Issue: The 10 Influential Female CEOs Beyond Leading Business

Fast Forward (About Time).

The other day I was rooting through boxes in my parents attic and discovered a story I’d written. I was eight at the time. It was about my adventures on a rocket ship and featured a cute brightly-colored illustration of said ship, looking rather like an ice lolly.

So far so good. However the story ended with two major disappointments.

Firstly, the story contained (just before the end) the painful cliché of ‘and then I woke up…’ — an early sign that I was unlikely to make it as a literary original. And then it concluded with a truly heart-sinking final part of the sentence ‘I knew it was a dream because I knew girls can’t be astronauts (sic).’

Oh, the horror. So self-limiting at such a young age. Reading it, I consoled myself, that it was written (quite) a long time ago. Surely things have changed so much since then? Surely my two daughters and seven nieces would never think similar things? It’s unlikely as they’ve all been raised by fierce feminists (their mums and their dads). However… it then occurred to me that I might be being complacent. Astronauts? Possibly? I wouldn’t blame them if they might have some doubts about whether girls can be CEOs in business though — in a world where Indra Nooyi stepping down has winnowed the number of female CEOS in the S&P 500 even further in the States. In the UK the number of female CEOs in the FTSE100 has not increased AT ALL in the past five years — the same period of time which has seen phenomenal change in technology and business. It’s a world where there are more FTSE 100 CEOs called Dave than there are women. And while I tell my nieces and daughters to believe they can do anything, might they still have doubts in the sort of world where women are chastised for ‘wanting it all’ and men are quite rightly asking ‘can’t we have it all too’?

I believe that equality is good for everyone. I believe that equality and diversity is good for business and the world. I believe that the workplace is changing Superfast. It’s changing so Superfast it places new challenges on leaders and opens new opportunities for them. I’ve written a book about business leadership in this world of speed which will be published in September in hardback in the UK and the US (Superfast: Lead at Speed). I researched the topic because I wanted to find ways to help clients and friends who were either keen to accelerate things and/or wanted to work out the best way to deal brilliantly with the pace of change in business. But I decided to publish this book and to do it with the great team at John Murray Press because I realised women do not often write business books. And I wanted to add to the voices which are writing about time and business and those who are also saying ‘it’s time.’

As I write this there is only one book in Amazon’s top ten of business books written by a woman (June Sarpong’s Diversity) and no books at all in their subsections on Business Management, Change management, Strategy or Entrepreneurship. If you fancy changing that then one option is to help me — then let me know if you have any ideas for how I can promote the book through speeches or press coverage… or if you’d like to read Superfast: Lead at Speed pre-order it here.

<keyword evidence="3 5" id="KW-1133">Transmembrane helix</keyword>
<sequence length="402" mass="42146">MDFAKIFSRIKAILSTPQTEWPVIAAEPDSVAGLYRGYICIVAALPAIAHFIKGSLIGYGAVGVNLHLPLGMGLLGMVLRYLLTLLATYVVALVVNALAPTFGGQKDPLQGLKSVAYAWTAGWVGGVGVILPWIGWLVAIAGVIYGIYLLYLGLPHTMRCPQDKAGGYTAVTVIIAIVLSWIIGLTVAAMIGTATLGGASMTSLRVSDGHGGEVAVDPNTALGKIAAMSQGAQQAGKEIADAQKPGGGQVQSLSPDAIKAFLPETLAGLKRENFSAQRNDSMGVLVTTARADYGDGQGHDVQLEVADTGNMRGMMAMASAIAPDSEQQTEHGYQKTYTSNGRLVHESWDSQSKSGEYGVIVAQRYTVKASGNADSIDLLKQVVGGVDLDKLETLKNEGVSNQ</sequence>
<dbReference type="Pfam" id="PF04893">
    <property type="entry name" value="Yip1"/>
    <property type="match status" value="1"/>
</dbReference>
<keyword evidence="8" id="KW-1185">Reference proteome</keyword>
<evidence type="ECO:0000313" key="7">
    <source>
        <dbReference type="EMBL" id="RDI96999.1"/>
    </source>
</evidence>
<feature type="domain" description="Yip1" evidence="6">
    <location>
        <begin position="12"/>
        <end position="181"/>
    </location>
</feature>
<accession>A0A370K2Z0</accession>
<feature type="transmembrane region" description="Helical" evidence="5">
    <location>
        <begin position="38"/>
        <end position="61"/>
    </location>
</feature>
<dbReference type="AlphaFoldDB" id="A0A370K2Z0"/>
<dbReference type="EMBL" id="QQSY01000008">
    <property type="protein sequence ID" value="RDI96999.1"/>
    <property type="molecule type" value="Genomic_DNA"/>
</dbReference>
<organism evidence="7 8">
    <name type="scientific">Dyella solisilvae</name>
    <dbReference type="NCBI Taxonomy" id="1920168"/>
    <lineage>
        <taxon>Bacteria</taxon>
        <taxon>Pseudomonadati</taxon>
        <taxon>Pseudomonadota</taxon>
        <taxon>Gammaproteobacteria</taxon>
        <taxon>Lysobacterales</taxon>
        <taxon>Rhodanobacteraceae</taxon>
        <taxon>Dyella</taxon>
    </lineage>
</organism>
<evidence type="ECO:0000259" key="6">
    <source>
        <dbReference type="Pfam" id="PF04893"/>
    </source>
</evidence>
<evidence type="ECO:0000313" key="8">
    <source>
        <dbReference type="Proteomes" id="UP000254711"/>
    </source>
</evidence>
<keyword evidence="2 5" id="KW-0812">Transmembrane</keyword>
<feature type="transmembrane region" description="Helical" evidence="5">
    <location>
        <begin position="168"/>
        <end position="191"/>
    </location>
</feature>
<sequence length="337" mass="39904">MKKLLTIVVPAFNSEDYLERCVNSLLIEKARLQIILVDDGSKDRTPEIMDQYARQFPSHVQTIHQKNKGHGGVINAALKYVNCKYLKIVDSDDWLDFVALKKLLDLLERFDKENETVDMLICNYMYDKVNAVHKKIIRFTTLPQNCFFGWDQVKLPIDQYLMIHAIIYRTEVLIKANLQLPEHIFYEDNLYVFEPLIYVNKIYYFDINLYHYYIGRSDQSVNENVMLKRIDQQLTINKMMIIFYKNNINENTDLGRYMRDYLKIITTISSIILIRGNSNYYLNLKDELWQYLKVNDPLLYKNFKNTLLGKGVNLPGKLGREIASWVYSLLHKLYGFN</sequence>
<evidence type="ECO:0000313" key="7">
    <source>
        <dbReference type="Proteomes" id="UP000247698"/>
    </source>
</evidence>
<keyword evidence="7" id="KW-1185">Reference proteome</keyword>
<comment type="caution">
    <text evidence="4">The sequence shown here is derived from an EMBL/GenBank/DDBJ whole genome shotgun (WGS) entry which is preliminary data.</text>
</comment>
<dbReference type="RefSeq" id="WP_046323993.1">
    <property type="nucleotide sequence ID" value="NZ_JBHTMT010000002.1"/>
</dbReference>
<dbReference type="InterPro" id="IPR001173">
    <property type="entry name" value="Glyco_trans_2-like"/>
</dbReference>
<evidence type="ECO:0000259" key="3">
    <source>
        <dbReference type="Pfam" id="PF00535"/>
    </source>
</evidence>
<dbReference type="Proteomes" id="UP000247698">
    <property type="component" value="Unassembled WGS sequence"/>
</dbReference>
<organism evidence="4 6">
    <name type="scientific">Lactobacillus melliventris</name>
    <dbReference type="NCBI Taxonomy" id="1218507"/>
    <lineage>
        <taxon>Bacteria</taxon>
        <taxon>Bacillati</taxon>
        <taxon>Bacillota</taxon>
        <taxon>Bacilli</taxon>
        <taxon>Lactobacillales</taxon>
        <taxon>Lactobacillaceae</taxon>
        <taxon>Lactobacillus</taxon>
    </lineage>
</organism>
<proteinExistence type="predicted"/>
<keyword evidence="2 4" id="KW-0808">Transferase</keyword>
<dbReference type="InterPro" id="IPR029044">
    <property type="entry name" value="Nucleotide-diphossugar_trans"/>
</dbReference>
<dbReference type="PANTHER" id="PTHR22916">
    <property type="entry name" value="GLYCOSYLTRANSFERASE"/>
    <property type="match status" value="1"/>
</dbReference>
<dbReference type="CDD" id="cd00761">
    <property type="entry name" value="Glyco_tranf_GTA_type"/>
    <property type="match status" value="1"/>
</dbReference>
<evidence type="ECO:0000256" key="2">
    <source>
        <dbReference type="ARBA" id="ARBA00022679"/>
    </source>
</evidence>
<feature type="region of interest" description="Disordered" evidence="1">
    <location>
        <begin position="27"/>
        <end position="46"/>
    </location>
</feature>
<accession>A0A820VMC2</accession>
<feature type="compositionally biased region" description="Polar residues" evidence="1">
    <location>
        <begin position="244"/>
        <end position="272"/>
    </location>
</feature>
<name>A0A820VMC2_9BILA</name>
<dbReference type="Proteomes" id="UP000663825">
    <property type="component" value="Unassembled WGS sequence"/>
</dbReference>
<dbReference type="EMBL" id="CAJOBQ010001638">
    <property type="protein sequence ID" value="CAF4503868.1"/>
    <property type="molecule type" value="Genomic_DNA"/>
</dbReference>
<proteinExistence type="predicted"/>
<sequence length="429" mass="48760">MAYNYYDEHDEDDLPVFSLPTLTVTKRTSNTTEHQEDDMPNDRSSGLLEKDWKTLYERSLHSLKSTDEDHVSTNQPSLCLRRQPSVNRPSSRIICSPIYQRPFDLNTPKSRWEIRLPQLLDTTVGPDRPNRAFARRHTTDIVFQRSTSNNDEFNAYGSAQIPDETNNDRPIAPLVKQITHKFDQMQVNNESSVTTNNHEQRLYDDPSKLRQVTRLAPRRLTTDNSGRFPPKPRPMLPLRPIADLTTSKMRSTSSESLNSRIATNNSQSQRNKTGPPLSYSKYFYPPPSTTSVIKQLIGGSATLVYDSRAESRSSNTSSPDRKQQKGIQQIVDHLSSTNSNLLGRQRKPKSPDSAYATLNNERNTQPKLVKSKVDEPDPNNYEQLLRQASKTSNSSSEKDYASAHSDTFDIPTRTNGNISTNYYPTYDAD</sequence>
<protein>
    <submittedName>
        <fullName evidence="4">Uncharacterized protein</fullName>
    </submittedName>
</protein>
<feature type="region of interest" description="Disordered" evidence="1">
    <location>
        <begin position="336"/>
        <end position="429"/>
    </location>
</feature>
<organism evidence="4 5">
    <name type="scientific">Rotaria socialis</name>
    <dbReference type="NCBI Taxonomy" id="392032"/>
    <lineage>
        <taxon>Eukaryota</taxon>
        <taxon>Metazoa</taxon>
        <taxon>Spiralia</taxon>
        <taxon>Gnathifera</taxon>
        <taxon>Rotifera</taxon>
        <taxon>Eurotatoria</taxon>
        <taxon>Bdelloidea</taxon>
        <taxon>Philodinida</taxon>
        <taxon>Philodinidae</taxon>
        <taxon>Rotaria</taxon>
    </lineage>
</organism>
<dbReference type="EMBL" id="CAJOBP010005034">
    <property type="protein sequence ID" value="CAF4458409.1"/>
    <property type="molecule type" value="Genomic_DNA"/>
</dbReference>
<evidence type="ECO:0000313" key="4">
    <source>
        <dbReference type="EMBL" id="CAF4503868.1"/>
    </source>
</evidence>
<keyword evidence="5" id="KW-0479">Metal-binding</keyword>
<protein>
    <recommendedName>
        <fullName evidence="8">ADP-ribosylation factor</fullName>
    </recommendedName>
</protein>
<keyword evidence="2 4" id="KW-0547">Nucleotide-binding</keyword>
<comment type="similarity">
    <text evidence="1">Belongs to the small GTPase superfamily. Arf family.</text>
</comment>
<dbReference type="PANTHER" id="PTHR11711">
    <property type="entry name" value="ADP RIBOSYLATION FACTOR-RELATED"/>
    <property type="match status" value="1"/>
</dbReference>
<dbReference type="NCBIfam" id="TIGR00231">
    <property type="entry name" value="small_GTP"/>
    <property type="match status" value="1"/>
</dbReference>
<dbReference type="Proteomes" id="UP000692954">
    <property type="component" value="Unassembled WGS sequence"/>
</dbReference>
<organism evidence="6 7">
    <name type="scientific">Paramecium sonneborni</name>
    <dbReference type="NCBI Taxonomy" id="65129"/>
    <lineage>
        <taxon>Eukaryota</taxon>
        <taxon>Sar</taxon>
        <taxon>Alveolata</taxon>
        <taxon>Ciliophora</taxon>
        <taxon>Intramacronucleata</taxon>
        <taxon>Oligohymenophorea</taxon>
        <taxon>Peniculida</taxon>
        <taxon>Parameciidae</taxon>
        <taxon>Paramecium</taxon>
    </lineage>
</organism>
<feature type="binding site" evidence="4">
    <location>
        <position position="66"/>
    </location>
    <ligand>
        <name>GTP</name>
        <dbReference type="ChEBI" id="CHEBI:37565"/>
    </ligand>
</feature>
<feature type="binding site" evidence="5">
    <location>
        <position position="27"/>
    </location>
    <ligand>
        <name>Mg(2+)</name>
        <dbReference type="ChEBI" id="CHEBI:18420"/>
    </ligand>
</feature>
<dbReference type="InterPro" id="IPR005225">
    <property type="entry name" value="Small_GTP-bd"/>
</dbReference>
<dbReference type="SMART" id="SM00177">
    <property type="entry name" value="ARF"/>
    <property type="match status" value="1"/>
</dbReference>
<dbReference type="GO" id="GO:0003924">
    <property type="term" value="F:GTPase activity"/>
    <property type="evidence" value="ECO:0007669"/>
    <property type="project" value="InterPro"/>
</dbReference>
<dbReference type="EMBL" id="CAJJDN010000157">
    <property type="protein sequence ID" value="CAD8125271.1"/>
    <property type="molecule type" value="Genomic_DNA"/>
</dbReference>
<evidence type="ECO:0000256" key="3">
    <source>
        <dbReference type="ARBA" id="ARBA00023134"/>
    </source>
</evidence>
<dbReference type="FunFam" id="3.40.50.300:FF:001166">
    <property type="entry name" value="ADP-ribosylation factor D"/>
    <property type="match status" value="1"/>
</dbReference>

It’s time for businesses to speed up. As the rate of technology gathers space the opportunity for more innovative working practices means its more possible for more flexible working approaches which are good for business efficiency and for life-flourishing for people. I’ve run a business which won an award for its ‘sexi-flexi’ innovative working style. For Superfast: Lead at Speed I’ve spoken to forward-thinking leaders who recognize that diversity doesn’t just mean diversity of appearance but diversity of styles and that also comes from diversity of working structures and support. It’s time. Time for organizations to wake up, time for gender equality in leadership to speed up… and it’s time for women with a point of view to speak up.

So I am very proud that I was nominated for an award and even prouder that I’ve made it onto the shortlist (the Corporate Leader category for Forward Ladies — an inspirational programme that showcases diversity in the UK and recognizes the doers, trailblazers and inclusive leaders across the UK). And I’m overcoming my natural inclination not to talk about this kind of thing because if we don’t talk about it and if we don’t speak up, how will we speed up the change? It really is time and I want to keep playing my part.

I may be a long way from a rocket ship but I’m happy that things are moving in the right direction and to continue to do whatever I can to help make more girls’ dreams a reality. Let’s make this a time of real change and press for progress in a more equal workplace. It’s time.

Superfast: Lead at Speed is published by John Murray Press in hardback in the US and UK and on Kindle on the 20th September. To find out more about Forward Ladies, see here.

The article is originally published by Sophie Devonshire, CEO, The Caffeine Partnership and is republished with the author’s permission.

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